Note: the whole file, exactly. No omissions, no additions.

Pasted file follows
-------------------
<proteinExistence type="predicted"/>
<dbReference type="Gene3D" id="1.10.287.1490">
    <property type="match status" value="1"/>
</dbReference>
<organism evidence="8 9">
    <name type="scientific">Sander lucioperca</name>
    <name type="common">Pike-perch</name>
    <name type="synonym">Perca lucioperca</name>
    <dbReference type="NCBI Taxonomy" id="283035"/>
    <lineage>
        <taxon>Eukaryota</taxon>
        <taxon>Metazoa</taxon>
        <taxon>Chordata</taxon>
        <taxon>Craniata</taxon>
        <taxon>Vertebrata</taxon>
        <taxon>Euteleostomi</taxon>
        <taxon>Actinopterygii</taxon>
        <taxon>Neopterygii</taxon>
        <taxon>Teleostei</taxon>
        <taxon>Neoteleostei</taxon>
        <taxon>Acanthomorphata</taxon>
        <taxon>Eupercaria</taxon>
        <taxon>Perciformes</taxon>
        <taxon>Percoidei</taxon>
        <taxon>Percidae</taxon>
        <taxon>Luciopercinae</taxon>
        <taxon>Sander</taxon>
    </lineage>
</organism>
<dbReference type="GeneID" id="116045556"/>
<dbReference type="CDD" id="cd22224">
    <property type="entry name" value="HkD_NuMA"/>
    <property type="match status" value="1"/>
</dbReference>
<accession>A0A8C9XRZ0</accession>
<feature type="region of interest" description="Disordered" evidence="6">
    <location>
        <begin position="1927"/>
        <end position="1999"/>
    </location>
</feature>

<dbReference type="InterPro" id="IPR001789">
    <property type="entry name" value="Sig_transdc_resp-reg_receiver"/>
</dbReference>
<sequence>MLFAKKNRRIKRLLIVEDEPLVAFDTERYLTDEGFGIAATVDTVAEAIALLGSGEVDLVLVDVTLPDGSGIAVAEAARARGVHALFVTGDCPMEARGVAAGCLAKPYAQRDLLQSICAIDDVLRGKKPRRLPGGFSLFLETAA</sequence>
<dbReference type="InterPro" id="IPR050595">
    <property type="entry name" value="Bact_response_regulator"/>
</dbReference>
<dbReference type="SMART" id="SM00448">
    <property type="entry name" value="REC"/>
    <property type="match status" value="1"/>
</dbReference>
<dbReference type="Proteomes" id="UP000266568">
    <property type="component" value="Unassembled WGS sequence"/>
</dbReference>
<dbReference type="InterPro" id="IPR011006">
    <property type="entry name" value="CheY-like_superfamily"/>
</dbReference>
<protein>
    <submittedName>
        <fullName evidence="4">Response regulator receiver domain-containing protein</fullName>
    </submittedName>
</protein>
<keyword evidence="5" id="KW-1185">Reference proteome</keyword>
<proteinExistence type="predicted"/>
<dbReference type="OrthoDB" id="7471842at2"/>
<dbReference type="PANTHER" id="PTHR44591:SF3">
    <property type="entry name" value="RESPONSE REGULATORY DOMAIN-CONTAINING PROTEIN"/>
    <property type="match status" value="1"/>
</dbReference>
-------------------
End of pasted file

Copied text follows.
<proteinExistence type="predicted"/>
<dbReference type="Gene3D" id="1.10.287.1490">
    <property type="match status" value="1"/>
</dbReference>
<organism evidence="8 9">
    <name type="scientific">Sander lucioperca</name>
    <name type="common">Pike-perch</name>
    <name type="synonym">Perca lucioperca</name>
    <dbReference type="NCBI Taxonomy" id="283035"/>
    <lineage>
        <taxon>Eukaryota</taxon>
        <taxon>Metazoa</taxon>
        <taxon>Chordata</taxon>
        <taxon>Craniata</taxon>
        <taxon>Vertebrata</taxon>
        <taxon>Euteleostomi</taxon>
        <taxon>Actinopterygii</taxon>
        <taxon>Neopterygii</taxon>
        <taxon>Teleostei</taxon>
        <taxon>Neoteleostei</taxon>
        <taxon>Acanthomorphata</taxon>
        <taxon>Eupercaria</taxon>
        <taxon>Perciformes</taxon>
        <taxon>Percoidei</taxon>
        <taxon>Percidae</taxon>
        <taxon>Luciopercinae</taxon>
        <taxon>Sander</taxon>
    </lineage>
</organism>
<dbReference type="GeneID" id="116045556"/>
<dbReference type="CDD" id="cd22224">
    <property type="entry name" value="HkD_NuMA"/>
    <property type="match status" value="1"/>
</dbReference>
<accession>A0A8C9XRZ0</accession>
<feature type="region of interest" description="Disordered" evidence="6">
    <location>
        <begin position="1927"/>
        <end position="1999"/>
    </location>
</feature>

<dbReference type="InterPro" id="IPR001789">
    <property type="entry name" value="Sig_transdc_resp-reg_receiver"/>
</dbReference>
<sequence>MLFAKKNRRIKRLLIVEDEPLVAFDTERYLTDEGFGIAATVDTVAEAIALLGSGEVDLVLVDVTLPDGSGIAVAEAARARGVHALFVTGDCPMEARGVAAGCLAKPYAQRDLLQSICAIDDVLRGKKPRRLPGGFSLFLETAA</sequence>
<dbReference type="InterPro" id="IPR050595">
    <property type="entry name" value="Bact_response_regulator"/>
</dbReference>
<dbReference type="SMART" id="SM00448">
    <property type="entry name" value="REC"/>
    <property type="match status" value="1"/>
</dbReference>
<dbReference type="Proteomes" id="UP000266568">
    <property type="component" value="Unassembled WGS sequence"/>
</dbReference>
<dbReference type="InterPro" id="IPR011006">
    <property type="entry name" value="CheY-like_superfamily"/>
</dbReference>
<protein>
    <submittedName>
        <fullName evidence="4">Response regulator receiver domain-containing protein</fullName>
    </submittedName>
</protein>
<keyword evidence="5" id="KW-1185">Reference proteome</keyword>
<proteinExistence type="predicted"/>
<dbReference type="OrthoDB" id="7471842at2"/>
<dbReference type="PANTHER" id="PTHR44591:SF3">
    <property type="entry name" value="RESPONSE REGULATORY DOMAIN-CONTAINING PROTEIN"/>
    <property type="match status" value="1"/>
</dbReference>